Installing the demo was anything by quick and easy.

[WARNING: Skip this paragraph if you don't like reading about bad instructions and problematic installations]. The demo download was a single zip file that I easily unzipped; it had no installation program that needed to be run. The demo_readme instructions said to run a batch file called "start-sakai.bat", which sounded easy enough. Unfortunately, the batch file returned an error that Java was not installed. I eventually found the file RUNNING.txt, which informed me that I needed to "Download and Install the J2SE Runtime Environment (JRE)" (J2SE). I did so, re-ran the batch file, and got another error (this time that JAVA_HOME wasn't set). This page had the solution; it turns out that I needed to manually set the JAVA_HOME variable. To do this I had to go into the system menu's advanced screen (Start -> Control Panel -> System -> Advanced -> Environment Variables) and manually add the variable. I did this, reran the batch file, and got another error. This one informed me that while I had JRE installed, I actually needed the Java SDK instead (and needed to set the variable JAVA_HOME to point to the SDK directory). So, I downloaded the Java SDK, installed it, and re-set the JAVA_HOME variable (which was to the directory "C:\program files\Java\jdk1.5.0 06"; not the one Sakai specified). I finally was able to run the batch file without error, though it did pop up a Tomcat window that quickly filled with dozens of meaningless messages before finally saying "server startup in 361520 ms" (that's 6 minutes). The Tomcat window never bothered to notify me that the server was running - I eventually just went to the URL included in the readme (http://localhost:8080/portal) and it worked.

So, to help others run this demo, here are some (hopefully clearer) installation instructions:
  • Download the Sakai 2.1.2 demo zip file (from here) and unzip it (the directory that contains the files can go anywhere; I just put it on the desktop).
  • Download Sun's J2SE 5.0 Java Software Developers Kit (called JDK 5.0). Navigate to the "Get Java SE page" from here (the download should be available from this page).
  • Install JDK 5.0; selecting the defaults should be fine.
  • Locate the directory where JDK 5.0 was installed (probably C:\program files\Java\jdk1.5.0 06, or something similar).
  • Create an environment variable called JAVA_HOME that is set to the location where JDK 5.0 was installed. To do this open up the system menu from the control panel (Start -> Control Panel -> System), navigate to the "Advanced" tab, and click the "Environment Variables" button. In the user variables area of that menu click the "New" button, type "JAVA_HOME" in the "Variable Name" box, and put the directory where JDK 5.0 was installed (probably C:\program files\Java\jdk1.5.0 06) in the "Variable value" box. Click OK to get out of the system menu.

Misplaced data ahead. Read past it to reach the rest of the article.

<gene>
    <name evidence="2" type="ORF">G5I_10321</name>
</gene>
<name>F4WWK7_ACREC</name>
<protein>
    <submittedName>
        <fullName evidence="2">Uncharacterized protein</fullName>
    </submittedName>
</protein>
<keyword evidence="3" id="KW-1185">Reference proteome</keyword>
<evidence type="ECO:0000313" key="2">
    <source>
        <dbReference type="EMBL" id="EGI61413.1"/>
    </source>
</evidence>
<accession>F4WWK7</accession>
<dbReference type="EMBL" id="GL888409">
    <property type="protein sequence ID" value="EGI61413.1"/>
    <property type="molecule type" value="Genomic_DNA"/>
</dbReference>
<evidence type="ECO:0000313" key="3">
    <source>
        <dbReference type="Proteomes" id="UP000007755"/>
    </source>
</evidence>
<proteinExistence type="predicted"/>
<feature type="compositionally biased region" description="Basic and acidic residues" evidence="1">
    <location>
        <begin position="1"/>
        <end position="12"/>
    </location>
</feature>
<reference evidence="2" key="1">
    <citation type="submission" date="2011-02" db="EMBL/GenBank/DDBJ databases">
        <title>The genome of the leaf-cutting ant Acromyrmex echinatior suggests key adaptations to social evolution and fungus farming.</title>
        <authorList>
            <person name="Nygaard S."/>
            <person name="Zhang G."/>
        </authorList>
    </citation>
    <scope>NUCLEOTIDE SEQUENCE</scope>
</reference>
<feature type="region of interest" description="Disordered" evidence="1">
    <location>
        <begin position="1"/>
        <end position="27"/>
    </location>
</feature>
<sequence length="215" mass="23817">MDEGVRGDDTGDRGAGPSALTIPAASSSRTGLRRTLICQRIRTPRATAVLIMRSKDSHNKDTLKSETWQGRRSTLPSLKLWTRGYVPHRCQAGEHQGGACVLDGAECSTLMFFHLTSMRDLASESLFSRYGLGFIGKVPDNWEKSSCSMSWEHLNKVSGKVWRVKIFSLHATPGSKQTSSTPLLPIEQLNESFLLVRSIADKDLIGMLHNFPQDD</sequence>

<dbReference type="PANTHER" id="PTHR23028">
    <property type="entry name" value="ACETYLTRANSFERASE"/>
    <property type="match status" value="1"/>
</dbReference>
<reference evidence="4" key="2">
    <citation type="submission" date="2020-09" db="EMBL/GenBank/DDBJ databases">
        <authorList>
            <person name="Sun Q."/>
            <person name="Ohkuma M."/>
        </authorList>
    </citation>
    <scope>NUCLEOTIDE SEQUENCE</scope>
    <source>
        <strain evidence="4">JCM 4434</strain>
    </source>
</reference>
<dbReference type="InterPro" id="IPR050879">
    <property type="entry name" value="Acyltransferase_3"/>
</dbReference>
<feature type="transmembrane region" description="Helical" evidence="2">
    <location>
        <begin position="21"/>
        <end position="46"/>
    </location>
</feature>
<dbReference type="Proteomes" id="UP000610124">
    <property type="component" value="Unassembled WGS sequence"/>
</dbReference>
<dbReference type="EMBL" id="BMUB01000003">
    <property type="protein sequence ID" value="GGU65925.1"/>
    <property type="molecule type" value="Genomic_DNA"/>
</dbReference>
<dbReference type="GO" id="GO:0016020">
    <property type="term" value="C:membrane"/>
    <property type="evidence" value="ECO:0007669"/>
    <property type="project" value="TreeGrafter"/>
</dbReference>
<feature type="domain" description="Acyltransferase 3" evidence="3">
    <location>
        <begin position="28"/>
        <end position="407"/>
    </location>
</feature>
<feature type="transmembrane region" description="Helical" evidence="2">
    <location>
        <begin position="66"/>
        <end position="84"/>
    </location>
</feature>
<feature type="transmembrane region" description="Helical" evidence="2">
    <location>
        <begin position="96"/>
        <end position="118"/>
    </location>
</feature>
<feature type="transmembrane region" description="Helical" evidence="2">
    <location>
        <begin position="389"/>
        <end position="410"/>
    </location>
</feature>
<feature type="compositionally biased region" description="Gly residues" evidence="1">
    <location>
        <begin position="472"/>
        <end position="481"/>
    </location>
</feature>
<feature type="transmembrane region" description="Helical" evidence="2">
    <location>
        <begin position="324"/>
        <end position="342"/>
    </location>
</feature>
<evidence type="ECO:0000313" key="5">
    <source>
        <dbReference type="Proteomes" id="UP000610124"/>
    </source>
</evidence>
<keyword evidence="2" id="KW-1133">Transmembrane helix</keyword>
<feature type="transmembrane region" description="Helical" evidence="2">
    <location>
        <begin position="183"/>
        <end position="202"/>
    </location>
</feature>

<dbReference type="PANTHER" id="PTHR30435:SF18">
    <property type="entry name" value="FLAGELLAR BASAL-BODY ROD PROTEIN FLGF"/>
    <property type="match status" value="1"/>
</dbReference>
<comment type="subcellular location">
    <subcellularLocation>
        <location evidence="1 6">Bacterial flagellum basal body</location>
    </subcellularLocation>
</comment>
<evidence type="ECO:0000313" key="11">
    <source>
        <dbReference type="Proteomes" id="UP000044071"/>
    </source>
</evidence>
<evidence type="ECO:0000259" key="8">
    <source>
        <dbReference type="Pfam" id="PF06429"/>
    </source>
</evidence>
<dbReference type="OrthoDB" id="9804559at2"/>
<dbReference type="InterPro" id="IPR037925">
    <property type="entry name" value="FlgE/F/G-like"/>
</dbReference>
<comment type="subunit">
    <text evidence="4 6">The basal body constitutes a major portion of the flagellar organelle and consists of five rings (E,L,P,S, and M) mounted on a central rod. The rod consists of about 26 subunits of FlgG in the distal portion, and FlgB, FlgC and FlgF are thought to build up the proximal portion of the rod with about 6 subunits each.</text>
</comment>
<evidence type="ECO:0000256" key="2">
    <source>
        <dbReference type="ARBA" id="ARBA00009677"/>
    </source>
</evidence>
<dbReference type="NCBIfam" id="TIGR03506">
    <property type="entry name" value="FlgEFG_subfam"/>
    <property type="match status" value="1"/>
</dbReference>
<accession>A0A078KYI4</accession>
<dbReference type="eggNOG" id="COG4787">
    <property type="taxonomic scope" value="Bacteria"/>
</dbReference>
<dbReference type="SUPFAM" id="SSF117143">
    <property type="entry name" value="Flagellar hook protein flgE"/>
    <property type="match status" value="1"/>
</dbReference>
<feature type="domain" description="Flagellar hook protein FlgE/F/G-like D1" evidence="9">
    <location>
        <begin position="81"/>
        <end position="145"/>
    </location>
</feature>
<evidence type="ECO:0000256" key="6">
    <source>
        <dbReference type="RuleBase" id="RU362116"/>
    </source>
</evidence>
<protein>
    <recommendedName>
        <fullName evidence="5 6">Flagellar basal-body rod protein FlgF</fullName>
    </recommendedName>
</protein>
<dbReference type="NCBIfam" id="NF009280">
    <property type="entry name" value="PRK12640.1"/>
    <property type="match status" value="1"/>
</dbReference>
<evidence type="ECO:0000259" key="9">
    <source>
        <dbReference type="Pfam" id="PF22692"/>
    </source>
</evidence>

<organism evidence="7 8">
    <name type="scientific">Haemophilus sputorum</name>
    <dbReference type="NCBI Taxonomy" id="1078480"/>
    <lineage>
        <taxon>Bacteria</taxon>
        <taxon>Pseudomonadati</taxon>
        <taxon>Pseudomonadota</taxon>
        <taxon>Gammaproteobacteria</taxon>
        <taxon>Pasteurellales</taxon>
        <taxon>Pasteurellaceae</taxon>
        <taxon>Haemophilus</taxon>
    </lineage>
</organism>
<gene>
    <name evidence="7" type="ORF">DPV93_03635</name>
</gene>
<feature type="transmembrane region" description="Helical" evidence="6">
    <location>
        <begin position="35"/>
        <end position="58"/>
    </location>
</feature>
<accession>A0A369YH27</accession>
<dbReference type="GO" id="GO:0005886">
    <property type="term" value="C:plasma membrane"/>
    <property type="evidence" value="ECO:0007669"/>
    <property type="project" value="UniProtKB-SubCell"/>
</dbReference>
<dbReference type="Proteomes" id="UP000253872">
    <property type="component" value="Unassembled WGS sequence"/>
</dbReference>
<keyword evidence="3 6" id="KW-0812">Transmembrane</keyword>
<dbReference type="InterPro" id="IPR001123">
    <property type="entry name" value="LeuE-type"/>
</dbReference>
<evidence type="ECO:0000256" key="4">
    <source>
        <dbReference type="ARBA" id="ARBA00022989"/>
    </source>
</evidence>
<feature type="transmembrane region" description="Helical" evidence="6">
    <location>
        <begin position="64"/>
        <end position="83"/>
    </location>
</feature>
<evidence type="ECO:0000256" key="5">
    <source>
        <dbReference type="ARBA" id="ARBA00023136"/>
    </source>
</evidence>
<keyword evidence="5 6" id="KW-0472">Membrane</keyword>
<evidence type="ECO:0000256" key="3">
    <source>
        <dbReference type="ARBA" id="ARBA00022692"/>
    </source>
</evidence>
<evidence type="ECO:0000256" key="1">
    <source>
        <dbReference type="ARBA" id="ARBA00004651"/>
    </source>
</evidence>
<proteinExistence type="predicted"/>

• Navigate to the directory you unzipped the Sakai demo to and double click on the "start-sakai.bat" file.
  • Once the Tomcat window has opened and finished reporting its various messages, open a web browser and navigate to the page http://localhost:8080/portal (the Tomcat Window may not report that the server is running). If all has gone well, you should see a working Sakai installation.
  • The default login is the administrator account (admin / admin), which lets you start creating course sites and modifying the configuration.
Once I got Sakai up and running, things worked great - I was able to fiddle with it for hours without having a single error.

Sakai is an extremely flexible course management system - it can easily host multiple sites (courses) on a single installation, allow access to those sites from thousands of users, and each site can add and remove countless tools. It is probably more similar (in appearance) to WebCT than Moodle is, which might appeal to some users.

Keep in mind that by running this demo you're seeing what the site administrator sees (and needs to see) to administer an entire campus's online courses; there's much more available than what an individual instructor needs to run a single course. As such, using this demo has a bit of a learning curve, and I'm still climbing that right now; I'll try to post more once I've had time to play and learn.

[Note: The online help within Sakai is very well written. At the very least I'd recommend reading the "Course/Project Sites" portion of the online help menu; the portion on "create/add/edit/delete work sites" has an excellent walkthrough on how to create a new course within Sakai. Reading it will save you hours of frustrated clicking as you try to figure out how to create a course.]